Territories of male and female terrestrial salamanders: costs, benefits, and intersexual spatial associations
I used a mark-recapture study to estimate home areas for 107 red-backed salamanders (Plethodon cinereus) in a natural forest habitat. Both males and females of this species defend feeding territories, but I presume that some individuals in this relatively highdensity population (approximately 2.8 salamanders per m2) are nonterritorial floaters. Although territorial salamanders exhibited greater numbers of tail autotomies, they had significantly longer relative tail lengths. This difference suggests that territorial individuals gain benefits from territorial ownership. From the observation that home area size was inversely correlated with body size, I infer that larger animals gained higher quality foraging areas. Home areas of adults were significantly more segregated intrasexually and more aggregated intersexually than would be expected from a random distribution. Furthermore, intersexual overlap of home areas was significantly greater than intrasexual home area overlap. Territorial defense of feeding areas by male and female red-backed salamanders therefore also may play a role in mating behavior.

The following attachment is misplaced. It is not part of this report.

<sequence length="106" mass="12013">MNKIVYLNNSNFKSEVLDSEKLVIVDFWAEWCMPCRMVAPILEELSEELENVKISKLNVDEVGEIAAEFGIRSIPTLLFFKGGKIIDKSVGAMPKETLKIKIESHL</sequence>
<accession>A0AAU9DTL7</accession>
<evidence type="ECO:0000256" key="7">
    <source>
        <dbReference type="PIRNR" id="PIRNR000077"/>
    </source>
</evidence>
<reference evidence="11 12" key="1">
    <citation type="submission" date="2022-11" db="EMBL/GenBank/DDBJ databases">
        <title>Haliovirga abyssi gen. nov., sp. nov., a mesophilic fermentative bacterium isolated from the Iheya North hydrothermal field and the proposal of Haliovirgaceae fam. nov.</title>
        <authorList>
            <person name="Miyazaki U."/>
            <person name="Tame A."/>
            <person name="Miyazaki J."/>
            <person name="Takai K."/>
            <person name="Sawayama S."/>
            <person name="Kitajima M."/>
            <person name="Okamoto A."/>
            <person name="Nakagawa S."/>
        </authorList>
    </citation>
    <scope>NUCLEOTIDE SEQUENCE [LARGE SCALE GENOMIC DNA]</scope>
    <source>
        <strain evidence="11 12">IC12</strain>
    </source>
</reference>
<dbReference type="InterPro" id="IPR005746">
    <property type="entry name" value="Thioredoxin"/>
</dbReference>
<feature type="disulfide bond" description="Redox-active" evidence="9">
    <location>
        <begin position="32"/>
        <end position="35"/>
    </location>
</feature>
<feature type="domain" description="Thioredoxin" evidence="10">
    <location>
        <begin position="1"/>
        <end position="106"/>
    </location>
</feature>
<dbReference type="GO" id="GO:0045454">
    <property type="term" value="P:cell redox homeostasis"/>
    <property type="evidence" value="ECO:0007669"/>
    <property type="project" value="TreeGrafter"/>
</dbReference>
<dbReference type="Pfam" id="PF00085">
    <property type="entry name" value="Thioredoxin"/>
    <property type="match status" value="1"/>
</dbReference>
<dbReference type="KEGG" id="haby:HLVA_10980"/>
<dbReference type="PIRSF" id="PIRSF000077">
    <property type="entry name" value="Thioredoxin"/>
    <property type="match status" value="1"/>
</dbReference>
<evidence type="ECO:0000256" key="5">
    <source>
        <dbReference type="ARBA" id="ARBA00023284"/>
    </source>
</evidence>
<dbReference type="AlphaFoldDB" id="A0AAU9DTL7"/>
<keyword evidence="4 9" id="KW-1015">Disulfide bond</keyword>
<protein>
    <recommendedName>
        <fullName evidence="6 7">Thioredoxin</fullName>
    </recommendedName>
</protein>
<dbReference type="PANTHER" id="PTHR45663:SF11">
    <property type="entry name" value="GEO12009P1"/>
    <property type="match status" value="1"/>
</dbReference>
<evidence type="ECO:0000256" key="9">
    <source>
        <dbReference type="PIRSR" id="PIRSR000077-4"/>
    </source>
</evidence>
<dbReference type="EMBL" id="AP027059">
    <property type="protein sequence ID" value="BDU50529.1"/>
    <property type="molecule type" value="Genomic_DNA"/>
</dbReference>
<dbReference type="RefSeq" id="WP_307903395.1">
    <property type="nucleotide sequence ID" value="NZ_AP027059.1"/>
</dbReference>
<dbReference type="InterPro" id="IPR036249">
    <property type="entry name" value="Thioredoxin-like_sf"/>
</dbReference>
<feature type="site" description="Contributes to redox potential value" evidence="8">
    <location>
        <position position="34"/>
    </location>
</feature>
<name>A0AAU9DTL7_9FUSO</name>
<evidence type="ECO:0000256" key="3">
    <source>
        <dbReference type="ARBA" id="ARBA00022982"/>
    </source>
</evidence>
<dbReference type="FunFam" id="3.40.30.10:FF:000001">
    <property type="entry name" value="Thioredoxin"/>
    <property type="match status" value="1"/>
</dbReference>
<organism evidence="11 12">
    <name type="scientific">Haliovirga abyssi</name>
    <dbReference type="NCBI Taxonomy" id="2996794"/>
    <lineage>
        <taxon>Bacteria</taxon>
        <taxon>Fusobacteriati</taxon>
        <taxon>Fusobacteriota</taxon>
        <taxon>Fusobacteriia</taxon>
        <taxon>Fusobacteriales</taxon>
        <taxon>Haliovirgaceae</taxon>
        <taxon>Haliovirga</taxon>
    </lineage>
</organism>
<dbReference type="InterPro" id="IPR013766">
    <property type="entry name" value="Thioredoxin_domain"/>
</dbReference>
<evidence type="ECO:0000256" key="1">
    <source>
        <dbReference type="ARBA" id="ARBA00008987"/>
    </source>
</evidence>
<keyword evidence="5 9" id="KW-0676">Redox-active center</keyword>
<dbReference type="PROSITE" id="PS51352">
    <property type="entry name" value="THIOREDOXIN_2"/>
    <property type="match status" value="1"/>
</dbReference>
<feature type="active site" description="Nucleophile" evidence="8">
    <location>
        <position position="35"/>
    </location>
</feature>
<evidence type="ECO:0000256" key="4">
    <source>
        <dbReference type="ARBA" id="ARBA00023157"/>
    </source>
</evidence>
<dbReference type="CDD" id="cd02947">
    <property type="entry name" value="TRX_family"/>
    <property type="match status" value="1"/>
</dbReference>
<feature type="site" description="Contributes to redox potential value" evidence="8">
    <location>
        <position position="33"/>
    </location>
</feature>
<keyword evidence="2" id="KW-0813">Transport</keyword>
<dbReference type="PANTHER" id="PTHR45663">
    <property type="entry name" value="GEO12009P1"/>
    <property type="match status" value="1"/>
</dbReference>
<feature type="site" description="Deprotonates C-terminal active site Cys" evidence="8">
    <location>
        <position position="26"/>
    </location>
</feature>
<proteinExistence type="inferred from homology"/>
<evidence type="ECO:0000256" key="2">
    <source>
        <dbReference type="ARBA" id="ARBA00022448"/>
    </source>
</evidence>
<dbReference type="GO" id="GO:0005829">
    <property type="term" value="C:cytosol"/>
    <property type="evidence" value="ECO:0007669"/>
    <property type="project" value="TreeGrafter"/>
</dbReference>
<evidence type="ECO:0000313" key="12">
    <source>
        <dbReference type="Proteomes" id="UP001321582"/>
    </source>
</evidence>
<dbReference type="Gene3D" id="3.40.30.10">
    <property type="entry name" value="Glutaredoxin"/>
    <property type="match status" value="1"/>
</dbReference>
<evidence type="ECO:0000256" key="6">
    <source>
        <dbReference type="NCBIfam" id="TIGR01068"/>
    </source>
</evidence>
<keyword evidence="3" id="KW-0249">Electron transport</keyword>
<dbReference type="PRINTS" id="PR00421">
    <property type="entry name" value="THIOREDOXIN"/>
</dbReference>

Amphibia, Plethodon cinereus, Salamanders, Spatial associations, Territoriality
Mathis, Alicia. "Territories of male and female terrestrial salamanders: costs, benefits, and intersexual spatial associations." Oecologia 86, no. 3 (1991): 433-440.